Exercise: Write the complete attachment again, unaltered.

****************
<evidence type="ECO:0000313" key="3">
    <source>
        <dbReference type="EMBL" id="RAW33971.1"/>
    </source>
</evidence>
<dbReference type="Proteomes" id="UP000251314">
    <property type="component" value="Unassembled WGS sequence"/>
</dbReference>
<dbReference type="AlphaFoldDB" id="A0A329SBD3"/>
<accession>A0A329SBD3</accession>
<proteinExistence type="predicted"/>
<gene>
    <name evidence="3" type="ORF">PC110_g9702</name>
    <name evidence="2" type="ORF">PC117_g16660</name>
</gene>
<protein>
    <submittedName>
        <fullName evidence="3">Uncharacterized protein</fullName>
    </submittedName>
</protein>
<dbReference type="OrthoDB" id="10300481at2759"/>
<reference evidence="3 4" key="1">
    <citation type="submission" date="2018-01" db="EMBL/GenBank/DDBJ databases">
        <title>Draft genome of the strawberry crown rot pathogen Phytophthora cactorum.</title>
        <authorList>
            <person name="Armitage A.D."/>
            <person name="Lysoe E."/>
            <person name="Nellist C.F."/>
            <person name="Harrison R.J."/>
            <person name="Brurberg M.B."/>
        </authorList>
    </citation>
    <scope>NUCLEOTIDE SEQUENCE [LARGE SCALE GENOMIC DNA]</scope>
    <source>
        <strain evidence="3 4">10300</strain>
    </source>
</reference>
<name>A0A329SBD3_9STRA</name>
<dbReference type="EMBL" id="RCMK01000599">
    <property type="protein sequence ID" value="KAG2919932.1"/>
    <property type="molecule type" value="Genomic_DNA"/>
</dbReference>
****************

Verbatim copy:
<evidence type="ECO:0000313" key="3">
    <source>
        <dbReference type="EMBL" id="RAW33971.1"/>
    </source>
</evidence>
<dbReference type="Proteomes" id="UP000251314">
    <property type="component" value="Unassembled WGS sequence"/>
</dbReference>
<dbReference type="AlphaFoldDB" id="A0A329SBD3"/>
<accession>A0A329SBD3</accession>
<proteinExistence type="predicted"/>
<gene>
    <name evidence="3" type="ORF">PC110_g9702</name>
    <name evidence="2" type="ORF">PC117_g16660</name>
</gene>
<protein>
    <submittedName>
        <fullName evidence="3">Uncharacterized protein</fullName>
    </submittedName>
</protein>
<dbReference type="OrthoDB" id="10300481at2759"/>
<reference evidence="3 4" key="1">
    <citation type="submission" date="2018-01" db="EMBL/GenBank/DDBJ databases">
        <title>Draft genome of the strawberry crown rot pathogen Phytophthora cactorum.</title>
        <authorList>
            <person name="Armitage A.D."/>
            <person name="Lysoe E."/>
            <person name="Nellist C.F."/>
            <person name="Harrison R.J."/>
            <person name="Brurberg M.B."/>
        </authorList>
    </citation>
    <scope>NUCLEOTIDE SEQUENCE [LARGE SCALE GENOMIC DNA]</scope>
    <source>
        <strain evidence="3 4">10300</strain>
    </source>
</reference>
<name>A0A329SBD3_9STRA</name>
<dbReference type="EMBL" id="RCMK01000599">
    <property type="protein sequence ID" value="KAG2919932.1"/>
    <property type="molecule type" value="Genomic_DNA"/>
</dbReference>